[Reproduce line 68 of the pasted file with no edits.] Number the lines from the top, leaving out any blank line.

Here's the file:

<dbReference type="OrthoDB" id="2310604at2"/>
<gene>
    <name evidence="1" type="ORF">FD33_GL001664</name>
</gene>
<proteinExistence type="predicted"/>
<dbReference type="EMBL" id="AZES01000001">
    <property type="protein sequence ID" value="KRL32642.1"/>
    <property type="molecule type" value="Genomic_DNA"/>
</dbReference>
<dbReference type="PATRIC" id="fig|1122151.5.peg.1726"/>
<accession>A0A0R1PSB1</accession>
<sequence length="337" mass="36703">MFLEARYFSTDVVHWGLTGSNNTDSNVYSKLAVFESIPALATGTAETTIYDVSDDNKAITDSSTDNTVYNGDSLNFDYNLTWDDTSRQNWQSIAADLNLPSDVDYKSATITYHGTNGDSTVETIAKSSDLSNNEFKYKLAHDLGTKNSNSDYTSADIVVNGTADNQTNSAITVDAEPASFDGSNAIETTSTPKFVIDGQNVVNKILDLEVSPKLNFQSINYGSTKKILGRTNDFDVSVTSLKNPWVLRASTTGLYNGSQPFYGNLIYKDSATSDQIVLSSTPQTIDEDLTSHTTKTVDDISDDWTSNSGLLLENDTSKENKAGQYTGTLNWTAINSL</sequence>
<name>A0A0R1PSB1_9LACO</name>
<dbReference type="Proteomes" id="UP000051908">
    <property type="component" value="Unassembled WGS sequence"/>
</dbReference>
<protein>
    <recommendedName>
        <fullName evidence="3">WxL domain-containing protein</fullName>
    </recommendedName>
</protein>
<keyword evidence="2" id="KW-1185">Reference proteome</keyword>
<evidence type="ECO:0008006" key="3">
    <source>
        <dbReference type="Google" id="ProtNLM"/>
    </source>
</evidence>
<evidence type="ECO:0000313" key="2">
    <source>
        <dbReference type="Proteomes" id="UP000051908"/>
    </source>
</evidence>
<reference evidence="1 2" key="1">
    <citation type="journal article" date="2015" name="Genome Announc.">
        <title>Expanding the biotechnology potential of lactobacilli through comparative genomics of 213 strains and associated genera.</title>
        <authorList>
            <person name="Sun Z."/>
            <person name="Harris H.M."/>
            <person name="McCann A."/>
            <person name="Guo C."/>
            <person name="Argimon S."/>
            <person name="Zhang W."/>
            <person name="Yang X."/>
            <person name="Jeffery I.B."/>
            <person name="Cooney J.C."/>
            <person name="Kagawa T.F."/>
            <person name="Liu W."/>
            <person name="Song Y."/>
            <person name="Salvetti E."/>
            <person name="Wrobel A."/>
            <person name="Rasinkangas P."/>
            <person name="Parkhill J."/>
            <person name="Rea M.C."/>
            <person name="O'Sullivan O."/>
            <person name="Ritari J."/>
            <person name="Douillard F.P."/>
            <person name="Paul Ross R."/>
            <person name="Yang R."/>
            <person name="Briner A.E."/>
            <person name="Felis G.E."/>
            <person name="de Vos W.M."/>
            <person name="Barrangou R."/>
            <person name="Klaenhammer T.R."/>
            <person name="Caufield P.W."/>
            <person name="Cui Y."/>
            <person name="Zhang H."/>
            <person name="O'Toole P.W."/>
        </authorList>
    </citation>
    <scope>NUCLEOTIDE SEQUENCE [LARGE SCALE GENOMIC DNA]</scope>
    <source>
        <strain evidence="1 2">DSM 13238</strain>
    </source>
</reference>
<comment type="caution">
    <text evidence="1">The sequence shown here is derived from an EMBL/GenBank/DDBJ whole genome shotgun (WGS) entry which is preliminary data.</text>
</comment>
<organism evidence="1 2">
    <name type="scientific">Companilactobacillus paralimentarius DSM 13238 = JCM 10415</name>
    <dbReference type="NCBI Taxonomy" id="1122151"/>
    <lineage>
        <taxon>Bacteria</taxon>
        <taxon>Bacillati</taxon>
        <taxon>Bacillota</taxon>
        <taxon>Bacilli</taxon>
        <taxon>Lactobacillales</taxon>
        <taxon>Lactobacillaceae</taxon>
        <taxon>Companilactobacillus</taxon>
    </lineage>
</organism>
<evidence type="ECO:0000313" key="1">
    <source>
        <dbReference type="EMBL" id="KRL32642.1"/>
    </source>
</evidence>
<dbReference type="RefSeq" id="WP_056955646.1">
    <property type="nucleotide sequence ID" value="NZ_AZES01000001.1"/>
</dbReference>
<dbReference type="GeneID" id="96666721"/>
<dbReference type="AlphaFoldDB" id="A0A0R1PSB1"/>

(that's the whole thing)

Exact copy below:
        </authorList>